Monday, June 16, 2008
Meet RITA Nominee: Pamela Tracy Hey, that's me!
Every other week I'm able to pull up a chair and either interview an old friend (like Linda Goodnight) or a new friend (like Irene Hannon). This week, I'm interviewing me. Hmmm, the chair across from me looks hauntingly lonely. I could bounce back and forth (since I joined Weight Watchers last Tuesday that might be a good idea) or I could simply position a mirror and smile at myself while I talk (I was raised an only child, this idea has merit. Of course, doing this also reminds me of why I joined Weight Watchers). Hmmm, I might tell you what I did, later. Heeeeere's Pamela
PAMELA TRACY started writing at age twelve (A very bad teen romance featuring David Cassidy from the Partridge Family). Later, she honed her writing skills while earning a BA in Journalism at Texas Tech University in Lubbock, Texas (And wrote a very bad science fiction novel that didn’t feature David Cassidy.) Pamela sold her first romance It Only Takes A Spark to Barbour in 1999. Her next book Daddy for Keeps is out from Harlequin’s Steeple Hill Romance line in January of 2009. Since then she’s written a variety (sixteen made it to book shelves; Four are covered with cat hair and still hiding under the bed) of novels, novellas, and prayer books.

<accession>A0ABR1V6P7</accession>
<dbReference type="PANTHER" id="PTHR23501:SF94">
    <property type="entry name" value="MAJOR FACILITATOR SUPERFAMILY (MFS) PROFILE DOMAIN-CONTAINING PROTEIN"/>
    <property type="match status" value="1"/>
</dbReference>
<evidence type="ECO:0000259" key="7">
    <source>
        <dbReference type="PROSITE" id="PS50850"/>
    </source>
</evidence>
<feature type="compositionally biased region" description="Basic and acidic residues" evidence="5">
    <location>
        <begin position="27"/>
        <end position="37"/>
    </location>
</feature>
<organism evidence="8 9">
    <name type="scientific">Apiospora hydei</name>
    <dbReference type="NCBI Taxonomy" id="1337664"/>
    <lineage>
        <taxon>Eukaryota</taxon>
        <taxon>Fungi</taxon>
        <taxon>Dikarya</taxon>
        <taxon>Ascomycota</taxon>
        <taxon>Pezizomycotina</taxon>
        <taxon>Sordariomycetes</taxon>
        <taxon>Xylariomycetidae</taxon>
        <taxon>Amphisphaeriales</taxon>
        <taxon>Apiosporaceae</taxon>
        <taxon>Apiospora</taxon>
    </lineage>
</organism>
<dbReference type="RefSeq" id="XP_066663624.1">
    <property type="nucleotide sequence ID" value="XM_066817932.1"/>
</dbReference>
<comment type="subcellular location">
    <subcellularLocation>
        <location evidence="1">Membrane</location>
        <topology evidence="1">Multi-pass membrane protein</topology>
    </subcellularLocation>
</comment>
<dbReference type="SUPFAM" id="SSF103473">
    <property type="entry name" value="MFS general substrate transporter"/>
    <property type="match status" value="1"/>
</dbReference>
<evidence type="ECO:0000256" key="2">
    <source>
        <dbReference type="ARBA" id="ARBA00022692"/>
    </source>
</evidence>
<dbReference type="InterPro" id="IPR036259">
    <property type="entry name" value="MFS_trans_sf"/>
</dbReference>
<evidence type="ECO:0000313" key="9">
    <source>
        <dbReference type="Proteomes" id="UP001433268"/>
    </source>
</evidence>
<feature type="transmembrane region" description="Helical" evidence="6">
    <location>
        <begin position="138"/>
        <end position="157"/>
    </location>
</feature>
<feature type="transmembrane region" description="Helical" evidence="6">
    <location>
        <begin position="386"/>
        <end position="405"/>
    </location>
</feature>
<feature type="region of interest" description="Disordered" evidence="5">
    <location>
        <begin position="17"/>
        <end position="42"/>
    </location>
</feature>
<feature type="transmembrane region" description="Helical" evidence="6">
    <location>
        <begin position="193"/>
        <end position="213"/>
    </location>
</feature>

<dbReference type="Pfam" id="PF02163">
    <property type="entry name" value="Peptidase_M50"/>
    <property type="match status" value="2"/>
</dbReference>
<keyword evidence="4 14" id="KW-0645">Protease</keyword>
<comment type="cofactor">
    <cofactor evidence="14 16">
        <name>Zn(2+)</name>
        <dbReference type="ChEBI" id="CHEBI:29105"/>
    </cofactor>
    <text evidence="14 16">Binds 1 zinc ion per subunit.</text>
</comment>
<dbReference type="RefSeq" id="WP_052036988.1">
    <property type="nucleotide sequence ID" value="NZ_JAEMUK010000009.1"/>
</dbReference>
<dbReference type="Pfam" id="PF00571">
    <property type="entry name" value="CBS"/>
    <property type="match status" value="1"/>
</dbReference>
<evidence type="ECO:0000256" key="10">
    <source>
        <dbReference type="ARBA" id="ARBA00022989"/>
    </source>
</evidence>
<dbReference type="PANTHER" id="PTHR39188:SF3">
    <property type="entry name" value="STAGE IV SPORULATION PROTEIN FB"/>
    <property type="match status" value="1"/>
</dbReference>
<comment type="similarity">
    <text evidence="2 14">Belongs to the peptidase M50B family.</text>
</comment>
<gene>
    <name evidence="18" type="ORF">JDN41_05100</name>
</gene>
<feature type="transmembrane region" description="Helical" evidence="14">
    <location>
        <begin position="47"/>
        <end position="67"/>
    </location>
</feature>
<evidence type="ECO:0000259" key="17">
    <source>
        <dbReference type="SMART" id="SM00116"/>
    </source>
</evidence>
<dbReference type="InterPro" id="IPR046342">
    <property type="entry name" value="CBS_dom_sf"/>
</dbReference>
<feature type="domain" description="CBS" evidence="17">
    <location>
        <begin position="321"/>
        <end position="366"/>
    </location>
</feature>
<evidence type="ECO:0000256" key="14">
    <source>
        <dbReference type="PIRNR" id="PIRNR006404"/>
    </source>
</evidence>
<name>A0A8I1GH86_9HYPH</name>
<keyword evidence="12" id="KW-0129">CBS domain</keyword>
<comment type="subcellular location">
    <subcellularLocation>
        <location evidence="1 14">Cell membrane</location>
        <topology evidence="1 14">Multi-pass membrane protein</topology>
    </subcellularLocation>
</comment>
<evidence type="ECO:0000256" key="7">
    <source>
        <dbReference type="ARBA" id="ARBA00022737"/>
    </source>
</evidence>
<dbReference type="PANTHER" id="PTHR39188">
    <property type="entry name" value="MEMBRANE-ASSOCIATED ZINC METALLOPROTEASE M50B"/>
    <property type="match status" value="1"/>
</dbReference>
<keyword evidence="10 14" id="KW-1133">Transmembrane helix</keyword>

1. Describe your RITA phone call.
Of all my friends who entered, I think I expected it the least. Lisa Mondello mentioned to me that Tuesday morning that "Calls are going out." I promptly forgot. When my cell phone rang at 10:25, I was in my office five minutes away from teaching a comp class. When Jill St. John said, "I'm calling from RWA..." My first thought was, "Oh, the Desert Rose chapter is having a contest next weekend. They must have a question." Then, she said, "Your book, Pursuit of Justice, is a RITA® finalist."